LEWISTON – To boost the number of students going to college, 25 Maine high schools are aligning with the Department of Education and Microsoft billionaire Bill Gates.

The high schools – including those in Lewiston, Turner, Poland, Livermore Falls, Paris and Rangeley – have agreed to be leaders in a statewide campaign to ensure that on graduation day, every student has had the right courses to go to college, even if they don’t choose college.

This will mean that students who don’t plan to go to college may face higher expectations and tougher classes, said Lewiston High School Principal Gus LeBlanc. Changes may not be noticeable to those already planning on college, he said.

“We’ve always had certain expectations that our students going to college would do certain course work. We need to look at all students,” LeBlanc said. Future expectations “will be the same for all.”

The program, called the Maine Readiness Campaign, has financial backing from Bill and Melinda Gates.

The 25 schools involved in the campaign will help their communities understand why high schools need to change, said Education Commissioner Susan Gendron.

Every graduate needs to be college- and work-ready, but that’s not happening now, Gendron said. “We know from employers that they are doing more training for graduates, and about 25 percent of freshmen who enter universities and community colleges need remedial work.”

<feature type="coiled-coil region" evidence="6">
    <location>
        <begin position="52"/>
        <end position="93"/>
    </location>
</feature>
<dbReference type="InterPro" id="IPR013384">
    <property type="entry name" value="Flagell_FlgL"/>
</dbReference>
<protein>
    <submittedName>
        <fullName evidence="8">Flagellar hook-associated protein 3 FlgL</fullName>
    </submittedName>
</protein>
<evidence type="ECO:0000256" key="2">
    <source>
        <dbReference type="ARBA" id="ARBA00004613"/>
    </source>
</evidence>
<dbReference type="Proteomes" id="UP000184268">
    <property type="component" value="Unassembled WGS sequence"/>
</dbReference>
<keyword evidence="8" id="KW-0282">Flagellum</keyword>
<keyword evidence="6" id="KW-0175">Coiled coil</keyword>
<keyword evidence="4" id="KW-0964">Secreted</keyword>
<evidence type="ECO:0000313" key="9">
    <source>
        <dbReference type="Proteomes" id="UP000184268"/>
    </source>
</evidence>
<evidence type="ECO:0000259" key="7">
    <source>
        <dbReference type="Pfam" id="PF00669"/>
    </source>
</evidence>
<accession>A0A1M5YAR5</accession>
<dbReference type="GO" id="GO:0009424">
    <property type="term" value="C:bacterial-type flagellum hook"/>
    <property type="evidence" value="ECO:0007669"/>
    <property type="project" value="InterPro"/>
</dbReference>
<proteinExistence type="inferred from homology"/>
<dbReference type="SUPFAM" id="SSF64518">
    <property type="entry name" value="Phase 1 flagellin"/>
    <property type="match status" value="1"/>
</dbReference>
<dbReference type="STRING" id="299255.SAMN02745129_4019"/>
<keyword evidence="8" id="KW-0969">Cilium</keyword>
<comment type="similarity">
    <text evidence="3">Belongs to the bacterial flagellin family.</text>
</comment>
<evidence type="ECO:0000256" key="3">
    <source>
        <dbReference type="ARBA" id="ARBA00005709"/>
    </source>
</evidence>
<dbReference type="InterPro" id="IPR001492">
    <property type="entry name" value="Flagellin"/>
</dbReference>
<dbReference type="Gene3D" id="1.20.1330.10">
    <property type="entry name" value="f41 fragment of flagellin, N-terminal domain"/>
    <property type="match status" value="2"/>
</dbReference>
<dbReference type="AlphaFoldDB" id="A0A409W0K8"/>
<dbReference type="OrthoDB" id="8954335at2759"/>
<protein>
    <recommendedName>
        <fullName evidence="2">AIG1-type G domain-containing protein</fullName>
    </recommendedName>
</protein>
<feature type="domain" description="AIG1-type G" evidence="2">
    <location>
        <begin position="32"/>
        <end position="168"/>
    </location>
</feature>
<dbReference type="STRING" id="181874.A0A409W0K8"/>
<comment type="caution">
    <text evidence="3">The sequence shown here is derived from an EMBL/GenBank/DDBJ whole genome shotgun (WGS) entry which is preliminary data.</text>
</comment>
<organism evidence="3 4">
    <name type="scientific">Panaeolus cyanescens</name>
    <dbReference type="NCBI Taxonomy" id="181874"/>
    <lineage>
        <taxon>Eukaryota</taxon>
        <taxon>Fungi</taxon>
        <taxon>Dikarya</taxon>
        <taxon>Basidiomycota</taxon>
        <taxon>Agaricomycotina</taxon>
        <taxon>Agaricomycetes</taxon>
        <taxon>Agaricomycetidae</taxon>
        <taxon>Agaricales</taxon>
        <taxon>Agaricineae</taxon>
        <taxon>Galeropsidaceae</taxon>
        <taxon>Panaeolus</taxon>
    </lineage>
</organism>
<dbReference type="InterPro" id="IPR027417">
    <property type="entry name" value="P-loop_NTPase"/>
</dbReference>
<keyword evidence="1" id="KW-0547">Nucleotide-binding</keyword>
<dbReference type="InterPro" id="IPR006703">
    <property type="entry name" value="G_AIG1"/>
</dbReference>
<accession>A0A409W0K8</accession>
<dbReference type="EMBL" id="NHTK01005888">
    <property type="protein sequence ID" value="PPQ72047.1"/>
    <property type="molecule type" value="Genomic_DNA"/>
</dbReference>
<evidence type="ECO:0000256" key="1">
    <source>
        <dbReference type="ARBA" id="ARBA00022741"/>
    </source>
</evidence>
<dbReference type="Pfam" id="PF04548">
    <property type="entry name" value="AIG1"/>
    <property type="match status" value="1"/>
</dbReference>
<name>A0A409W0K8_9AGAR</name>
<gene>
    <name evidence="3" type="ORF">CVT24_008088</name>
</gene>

Even so, the idea that every high school graduate must be ready for college is somewhat controversial.

“There still are some educators who bristle at the word ‘all,'” said Kay Rand, manager of the Maine Readiness Campaign. “But then there are some who bristle if the word ‘all’ is not there.”

Rand, a former top aide with Gov. Angus King, recalled being moved by a letter King received while he pushed his laptop program. The letter was from a father who wrote that if the governor wanted to give his child a tool, he should give him a chain saw.

“The reality is those jobs aren’t as plentiful,” Rand said. “Even the kid who aspires to be a welder will have more options as a welder if he goes to the community college.”

While some disagree, most educators support the college-ready-for-everyone goal.

“We have support from the Maine School Board Association, Jobs for Maine Graduates. The only organization we don’t have support from is the Maine Education Association (the teachers’ union), but we’re working with them,” Rand said.

Each of the 25 schools will create a team and come up with strategies by January. In Lewiston, the community leaders include School Committee Chairman James Handy, Superintendent Leon Levesque and Lewiston-Auburn College instructor Jan Philips.

Different high schools will identify different reasons why students aren’t going to college, Rand said.

Leavitt Area High School Principal Patrick Hartnett said he’d like to start a senior project program in Turner in which every high school senior does active learning outside the school and in the community. That senior project would be like an internship.

“I want our students to apply their learning in the real-world setting,” Hartnett said. It could be doing research on a Turner farm or taking water samples on the Androscoggin River. Such a project would build connections and “excite them about moving on” and continuing their education, Hartnett said.

High school representatives will meet with Gov. John Baldacci in Augusta on Thursday to begin planning.

Each high school will receive a $2,000 grant to implement their action, with workshop and meeting costs covered. Maine is one of 10 states that has received money from the Bill and Melinda Gates Foundation to improve education.


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